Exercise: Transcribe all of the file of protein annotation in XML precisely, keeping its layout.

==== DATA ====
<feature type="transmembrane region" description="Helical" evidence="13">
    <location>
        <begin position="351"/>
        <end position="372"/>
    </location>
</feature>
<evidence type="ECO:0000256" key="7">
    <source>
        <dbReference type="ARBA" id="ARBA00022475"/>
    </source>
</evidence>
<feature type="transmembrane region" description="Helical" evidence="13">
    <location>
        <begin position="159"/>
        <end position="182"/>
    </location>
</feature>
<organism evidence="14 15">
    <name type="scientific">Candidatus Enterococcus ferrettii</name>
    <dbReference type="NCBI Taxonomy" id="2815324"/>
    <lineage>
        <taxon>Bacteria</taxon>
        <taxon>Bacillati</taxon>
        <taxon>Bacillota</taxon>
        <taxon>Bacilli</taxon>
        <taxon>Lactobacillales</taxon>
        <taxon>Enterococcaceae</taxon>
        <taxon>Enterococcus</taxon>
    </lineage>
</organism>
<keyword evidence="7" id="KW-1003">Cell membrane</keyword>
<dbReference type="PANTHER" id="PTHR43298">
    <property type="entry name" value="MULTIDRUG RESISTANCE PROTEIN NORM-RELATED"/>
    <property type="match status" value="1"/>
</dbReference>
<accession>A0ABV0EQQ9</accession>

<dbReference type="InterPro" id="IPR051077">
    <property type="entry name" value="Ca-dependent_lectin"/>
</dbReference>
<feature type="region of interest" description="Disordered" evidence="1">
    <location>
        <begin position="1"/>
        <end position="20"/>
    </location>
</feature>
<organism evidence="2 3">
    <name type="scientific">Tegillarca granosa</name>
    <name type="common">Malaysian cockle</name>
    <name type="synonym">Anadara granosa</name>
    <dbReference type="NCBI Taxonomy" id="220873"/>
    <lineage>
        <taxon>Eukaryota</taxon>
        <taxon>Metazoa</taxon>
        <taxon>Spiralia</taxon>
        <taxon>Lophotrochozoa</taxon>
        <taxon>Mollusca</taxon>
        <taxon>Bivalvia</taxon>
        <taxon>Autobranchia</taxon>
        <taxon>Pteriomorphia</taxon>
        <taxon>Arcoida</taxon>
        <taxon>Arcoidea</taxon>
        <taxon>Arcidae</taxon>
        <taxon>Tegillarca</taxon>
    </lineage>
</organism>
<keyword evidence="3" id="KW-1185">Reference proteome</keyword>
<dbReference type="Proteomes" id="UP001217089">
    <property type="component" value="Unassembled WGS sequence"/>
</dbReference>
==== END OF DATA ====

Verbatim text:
<feature type="transmembrane region" description="Helical" evidence="13">
    <location>
        <begin position="351"/>
        <end position="372"/>
    </location>
</feature>
<evidence type="ECO:0000256" key="7">
    <source>
        <dbReference type="ARBA" id="ARBA00022475"/>
    </source>
</evidence>
<feature type="transmembrane region" description="Helical" evidence="13">
    <location>
        <begin position="159"/>
        <end position="182"/>
    </location>
</feature>
<organism evidence="14 15">
    <name type="scientific">Candidatus Enterococcus ferrettii</name>
    <dbReference type="NCBI Taxonomy" id="2815324"/>
    <lineage>
        <taxon>Bacteria</taxon>
        <taxon>Bacillati</taxon>
        <taxon>Bacillota</taxon>
        <taxon>Bacilli</taxon>
        <taxon>Lactobacillales</taxon>
        <taxon>Enterococcaceae</taxon>
        <taxon>Enterococcus</taxon>
    </lineage>
</organism>
<keyword evidence="7" id="KW-1003">Cell membrane</keyword>
<dbReference type="PANTHER" id="PTHR43298">
    <property type="entry name" value="MULTIDRUG RESISTANCE PROTEIN NORM-RELATED"/>
    <property type="match status" value="1"/>
</dbReference>
<accession>A0ABV0EQQ9</accession>

<dbReference type="InterPro" id="IPR051077">
    <property type="entry name" value="Ca-dependent_lectin"/>
</dbReference>
<feature type="region of interest" description="Disordered" evidence="1">
    <location>
        <begin position="1"/>
        <end position="20"/>
    </location>
</feature>
<organism evidence="2 3">
    <name type="scientific">Tegillarca granosa</name>
    <name type="common">Malaysian cockle</name>
    <name type="synonym">Anadara granosa</name>
    <dbReference type="NCBI Taxonomy" id="220873"/>
    <lineage>
        <taxon>Eukaryota</taxon>
        <taxon>Metazoa</taxon>
        <taxon>Spiralia</taxon>
        <taxon>Lophotrochozoa</taxon>
        <taxon>Mollusca</taxon>
        <taxon>Bivalvia</taxon>
        <taxon>Autobranchia</taxon>
        <taxon>Pteriomorphia</taxon>
        <taxon>Arcoida</taxon>
        <taxon>Arcoidea</taxon>
        <taxon>Arcidae</taxon>
        <taxon>Tegillarca</taxon>
    </lineage>
</organism>
<keyword evidence="3" id="KW-1185">Reference proteome</keyword>
<dbReference type="Proteomes" id="UP001217089">
    <property type="component" value="Unassembled WGS sequence"/>
</dbReference>